“Getting new routes into Shannon is a welcome development but is but one part of the equation,” said Shannon Chamber’s chief executive Helen Downes addressing a Chamber-hosted business breakfast at Dromoland Castle Hotel today at which Ryanair’s chief operating officer and deputy chief executive, Michael Cawley, was the keynote speaker.
“In operating 9 new routes at Shannon from April, Ryanair is providing a pipeline of seats which need to be filled; it’s now up to the tourism and business sectors, and the general public, to take responsibility for filling those seats, and showing their commitment to Shannon,” Downes said.
The breakfast briefing, hosted by Shannon Chamber and sponsored by Shannon Airport and Shannon Heritage was attended by Chamber members and their business associates.
In Shannon today, Ryanair’s Michael Cawley said: “As Ireland’s favourite airline, Ryanair is committed to growing traffic, routes and jobs at Shannon and we are pleased to deliver 9 new routes this summer and 300,000 additional passengers, which will support 300 new on-site jobs at Shannon Airport. This growth is in direct response to the Government’s welcome decision to scrap the €3 air travel tax from April and we look forward to further growth at Shannon.”
Some Chamber members shared their feedback on the effect of the Ryanair announcement for Shannon. Shannon-based Ei Electronics, a €100m business, sustaining 500 jobs with 90% of its business in the UK, Germany and France welcomes the Memmingen and Paris Beauvais routes, which offer connectivity to its key markets. However, when considering future route development at Shannon, Ei believes the revival of the Dusseldorf-Weeze route would offer companies, like Ei, valuable connectivity to North-West Germany and the Netherlands.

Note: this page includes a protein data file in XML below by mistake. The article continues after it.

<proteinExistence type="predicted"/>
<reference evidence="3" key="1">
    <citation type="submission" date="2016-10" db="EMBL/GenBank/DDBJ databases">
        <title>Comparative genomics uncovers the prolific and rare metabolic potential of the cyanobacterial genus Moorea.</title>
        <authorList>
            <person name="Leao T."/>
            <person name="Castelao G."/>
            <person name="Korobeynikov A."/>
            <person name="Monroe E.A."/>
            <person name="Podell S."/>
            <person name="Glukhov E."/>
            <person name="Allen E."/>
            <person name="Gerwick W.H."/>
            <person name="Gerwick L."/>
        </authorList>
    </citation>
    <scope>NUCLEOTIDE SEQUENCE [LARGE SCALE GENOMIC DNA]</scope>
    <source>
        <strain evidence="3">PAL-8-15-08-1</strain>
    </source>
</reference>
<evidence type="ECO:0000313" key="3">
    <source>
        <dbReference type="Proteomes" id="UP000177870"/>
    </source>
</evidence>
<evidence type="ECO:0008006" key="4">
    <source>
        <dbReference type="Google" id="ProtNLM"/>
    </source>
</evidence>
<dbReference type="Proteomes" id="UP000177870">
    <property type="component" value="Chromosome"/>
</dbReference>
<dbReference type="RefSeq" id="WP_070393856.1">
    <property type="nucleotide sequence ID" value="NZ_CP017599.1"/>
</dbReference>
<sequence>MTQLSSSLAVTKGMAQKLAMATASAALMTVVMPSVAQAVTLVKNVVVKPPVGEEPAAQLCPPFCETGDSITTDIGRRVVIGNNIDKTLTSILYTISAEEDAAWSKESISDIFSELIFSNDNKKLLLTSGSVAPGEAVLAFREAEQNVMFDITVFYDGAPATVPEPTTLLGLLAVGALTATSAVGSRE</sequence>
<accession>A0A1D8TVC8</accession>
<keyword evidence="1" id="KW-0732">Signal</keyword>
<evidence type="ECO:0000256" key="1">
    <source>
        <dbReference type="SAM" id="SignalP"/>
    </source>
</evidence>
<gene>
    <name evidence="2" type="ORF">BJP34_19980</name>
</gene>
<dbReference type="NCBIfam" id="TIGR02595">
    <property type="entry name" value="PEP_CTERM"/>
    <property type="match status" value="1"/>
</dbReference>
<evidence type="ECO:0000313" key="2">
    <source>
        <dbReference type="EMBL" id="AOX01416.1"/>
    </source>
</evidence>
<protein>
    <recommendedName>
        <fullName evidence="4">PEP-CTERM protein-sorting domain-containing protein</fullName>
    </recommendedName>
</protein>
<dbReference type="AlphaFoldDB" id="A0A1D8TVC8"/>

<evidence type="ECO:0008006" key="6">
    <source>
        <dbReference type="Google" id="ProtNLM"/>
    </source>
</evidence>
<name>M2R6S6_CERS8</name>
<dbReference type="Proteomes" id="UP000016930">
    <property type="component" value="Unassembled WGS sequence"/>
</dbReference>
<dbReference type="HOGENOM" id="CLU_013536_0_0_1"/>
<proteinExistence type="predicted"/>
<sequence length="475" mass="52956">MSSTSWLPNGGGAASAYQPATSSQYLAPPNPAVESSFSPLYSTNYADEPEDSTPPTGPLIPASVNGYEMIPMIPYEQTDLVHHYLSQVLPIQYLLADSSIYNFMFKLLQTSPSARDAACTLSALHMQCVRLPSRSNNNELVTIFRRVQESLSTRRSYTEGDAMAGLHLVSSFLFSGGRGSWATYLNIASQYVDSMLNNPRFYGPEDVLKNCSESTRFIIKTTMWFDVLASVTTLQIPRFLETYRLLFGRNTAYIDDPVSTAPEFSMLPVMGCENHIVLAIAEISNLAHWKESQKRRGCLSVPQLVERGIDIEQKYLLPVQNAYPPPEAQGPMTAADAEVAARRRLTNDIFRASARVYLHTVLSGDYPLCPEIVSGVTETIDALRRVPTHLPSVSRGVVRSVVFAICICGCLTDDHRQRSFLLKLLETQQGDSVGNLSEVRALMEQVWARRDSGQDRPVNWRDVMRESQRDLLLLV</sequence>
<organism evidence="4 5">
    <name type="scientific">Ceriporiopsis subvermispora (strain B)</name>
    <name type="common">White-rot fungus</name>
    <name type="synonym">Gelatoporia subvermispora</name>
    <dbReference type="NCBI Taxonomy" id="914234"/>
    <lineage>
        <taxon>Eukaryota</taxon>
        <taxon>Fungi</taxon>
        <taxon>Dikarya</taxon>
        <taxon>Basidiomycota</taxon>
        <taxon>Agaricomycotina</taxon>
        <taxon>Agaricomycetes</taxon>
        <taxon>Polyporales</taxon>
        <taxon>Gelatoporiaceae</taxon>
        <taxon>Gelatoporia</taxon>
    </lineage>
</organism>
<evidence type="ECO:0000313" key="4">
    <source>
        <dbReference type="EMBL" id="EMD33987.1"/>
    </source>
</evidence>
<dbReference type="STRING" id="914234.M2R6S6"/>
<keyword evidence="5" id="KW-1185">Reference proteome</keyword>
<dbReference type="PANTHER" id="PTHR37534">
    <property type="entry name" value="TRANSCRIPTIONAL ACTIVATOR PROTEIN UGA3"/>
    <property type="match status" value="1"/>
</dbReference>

Limerick’s Absolute Hotel has already witnessed the knock-on effect of Ryanair opening new routes into Europe. Occupancy rates at the hotel have increased 10% in the first quarter of 2014, with February and March particularly strong. Ryanair flights contribute to the leisure weekend market and to a healthy performance in the mid-week corporate sector.
Munster Rugby has also seen an increase in footfall in the stadium and says that planned routes such as Paris will make it easier for away-fans to travel to the stadium.
Increased European flights into Shannon has helped Thomond Park Stadium secure at least two large events for 2014, including the 2014 Sports Tourism European Summit, which will see delegates come
in from many parts of Europe. The stadium will be promoting the new access routes into Shannon in its endeavours to attract more international business, as the lack of access to the Shannon region has been instrumental in most international and Association business currently going to Dublin.
Acknowledging the very forthcoming feedback from members, Downes cautioned that customer service and considerate conditions for the business traveller was also cited as a pre-requisite for encouraging more businesses to fly Ryanair.
“Ryanair needs to be seen as an attractive carrier by both the leisure and business traveller. The re-invention of Ryanair as a customer-focused airline may help to redress any negative perceptions about the company among the business community,” added Downes. Urging all Chamber members and their wider business and personal circles to act as ambassadors for Shannon Airport, Downes said: “We simply have to make the new confidence evident at Shannon generate extraordinary results.”